TIME Social Media

Men Who Share Selfies Online Show More Signs of Psychopathy, Study Says

man holding up mobile to take selfie
Tara Moore—Getty Images

Also signs of narcissism and self-objectification

Men who post lots of selfies on social media networks are more likely to show signs of psychopathy, a personality disorder characterized by anti-social behavior, a new study says.

The research, which surveyed 800 men ages 18 to 40, also confirmed a common belief that men who share selfies online are more likely to be narcissistic, according to the study, published recently in Personality and Individual Differences. Narcissism and self-objectification were also linked to men who edit their selfies before posting them online.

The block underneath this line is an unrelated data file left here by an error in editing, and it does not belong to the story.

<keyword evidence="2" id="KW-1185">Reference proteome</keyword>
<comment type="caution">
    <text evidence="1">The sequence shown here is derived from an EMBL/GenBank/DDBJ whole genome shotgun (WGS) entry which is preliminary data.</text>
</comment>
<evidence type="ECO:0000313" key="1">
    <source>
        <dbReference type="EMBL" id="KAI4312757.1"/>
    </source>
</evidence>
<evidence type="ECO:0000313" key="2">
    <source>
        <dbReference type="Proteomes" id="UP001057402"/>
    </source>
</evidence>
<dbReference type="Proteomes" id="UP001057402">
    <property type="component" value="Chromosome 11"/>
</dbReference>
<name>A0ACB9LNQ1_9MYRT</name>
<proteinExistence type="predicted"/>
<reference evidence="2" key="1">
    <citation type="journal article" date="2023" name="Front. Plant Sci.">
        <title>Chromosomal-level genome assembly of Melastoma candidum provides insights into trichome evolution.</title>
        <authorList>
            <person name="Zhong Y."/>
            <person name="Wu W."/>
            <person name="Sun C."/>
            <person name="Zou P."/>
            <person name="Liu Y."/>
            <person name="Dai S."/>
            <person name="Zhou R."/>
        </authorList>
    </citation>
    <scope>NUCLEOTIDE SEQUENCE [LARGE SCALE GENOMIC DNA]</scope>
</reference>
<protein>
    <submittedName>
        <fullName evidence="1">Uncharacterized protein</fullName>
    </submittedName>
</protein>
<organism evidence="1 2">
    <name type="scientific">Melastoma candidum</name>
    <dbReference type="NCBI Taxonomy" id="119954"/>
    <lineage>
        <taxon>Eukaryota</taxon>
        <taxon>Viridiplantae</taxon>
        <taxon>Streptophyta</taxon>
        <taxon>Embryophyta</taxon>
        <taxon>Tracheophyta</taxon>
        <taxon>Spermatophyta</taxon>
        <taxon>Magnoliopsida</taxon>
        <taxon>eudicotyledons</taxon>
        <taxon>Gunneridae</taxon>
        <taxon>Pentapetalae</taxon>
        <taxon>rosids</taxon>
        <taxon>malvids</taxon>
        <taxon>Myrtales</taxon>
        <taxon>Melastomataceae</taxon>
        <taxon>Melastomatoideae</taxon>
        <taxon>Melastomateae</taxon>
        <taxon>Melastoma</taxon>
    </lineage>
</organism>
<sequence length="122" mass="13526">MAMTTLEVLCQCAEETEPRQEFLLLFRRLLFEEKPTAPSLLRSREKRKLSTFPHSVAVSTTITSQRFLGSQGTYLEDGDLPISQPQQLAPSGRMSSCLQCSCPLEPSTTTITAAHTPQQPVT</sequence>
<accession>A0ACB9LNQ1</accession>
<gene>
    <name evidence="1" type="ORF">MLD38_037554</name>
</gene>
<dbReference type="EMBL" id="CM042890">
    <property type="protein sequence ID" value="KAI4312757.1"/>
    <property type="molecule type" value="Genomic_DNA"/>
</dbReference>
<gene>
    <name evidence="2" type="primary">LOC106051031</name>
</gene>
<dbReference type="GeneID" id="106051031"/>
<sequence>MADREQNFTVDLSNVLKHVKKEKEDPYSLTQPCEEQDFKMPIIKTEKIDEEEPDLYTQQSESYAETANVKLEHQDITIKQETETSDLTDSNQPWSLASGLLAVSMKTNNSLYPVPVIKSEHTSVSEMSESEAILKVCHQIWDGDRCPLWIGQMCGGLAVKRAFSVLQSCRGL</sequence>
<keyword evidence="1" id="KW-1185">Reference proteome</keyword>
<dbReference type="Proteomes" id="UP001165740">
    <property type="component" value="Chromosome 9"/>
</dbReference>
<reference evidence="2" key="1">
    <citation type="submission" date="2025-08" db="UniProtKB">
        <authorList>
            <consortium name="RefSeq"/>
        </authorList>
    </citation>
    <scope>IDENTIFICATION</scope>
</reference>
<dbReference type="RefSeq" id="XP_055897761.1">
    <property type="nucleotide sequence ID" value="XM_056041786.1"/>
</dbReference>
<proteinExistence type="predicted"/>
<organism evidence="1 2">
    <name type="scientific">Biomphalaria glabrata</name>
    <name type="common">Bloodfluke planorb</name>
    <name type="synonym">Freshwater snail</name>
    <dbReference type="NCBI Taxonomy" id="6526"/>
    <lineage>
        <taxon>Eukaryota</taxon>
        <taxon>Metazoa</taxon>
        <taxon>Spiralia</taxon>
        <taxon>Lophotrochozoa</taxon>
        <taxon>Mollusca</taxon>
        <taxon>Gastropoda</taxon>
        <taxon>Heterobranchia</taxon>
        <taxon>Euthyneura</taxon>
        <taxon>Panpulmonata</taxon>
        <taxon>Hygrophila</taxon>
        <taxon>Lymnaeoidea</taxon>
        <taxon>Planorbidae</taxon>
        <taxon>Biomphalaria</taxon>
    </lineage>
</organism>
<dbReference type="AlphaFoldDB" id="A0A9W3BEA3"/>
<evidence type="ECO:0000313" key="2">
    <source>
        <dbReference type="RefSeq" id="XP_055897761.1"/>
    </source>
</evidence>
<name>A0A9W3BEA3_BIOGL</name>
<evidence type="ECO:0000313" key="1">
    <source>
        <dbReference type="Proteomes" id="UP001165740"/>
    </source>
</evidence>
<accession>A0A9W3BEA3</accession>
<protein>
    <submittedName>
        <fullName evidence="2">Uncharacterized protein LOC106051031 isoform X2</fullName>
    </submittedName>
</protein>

“It’s not surprising that men who post a lot of selfies and spend more time editing them are more narcissistic, but this is the first time it has actually been confirmed in a study,” Jesse Fox, the study’s lead author and assistant professor at The Ohio State University, said in a statement. “The more interesting finding is that they also score higher on this other anti-social personality trait, psychopathy, and are more prone to self-objectification.”

Fox noted that the levels of psychopathy, self-objectification and narcissism — a set of personality traits known as the Dark Triad — were within average means. In fact, moderate amounts of these traits might not be such a bad thing: the study found that men who post selfies online may actually appear more attractive to others.

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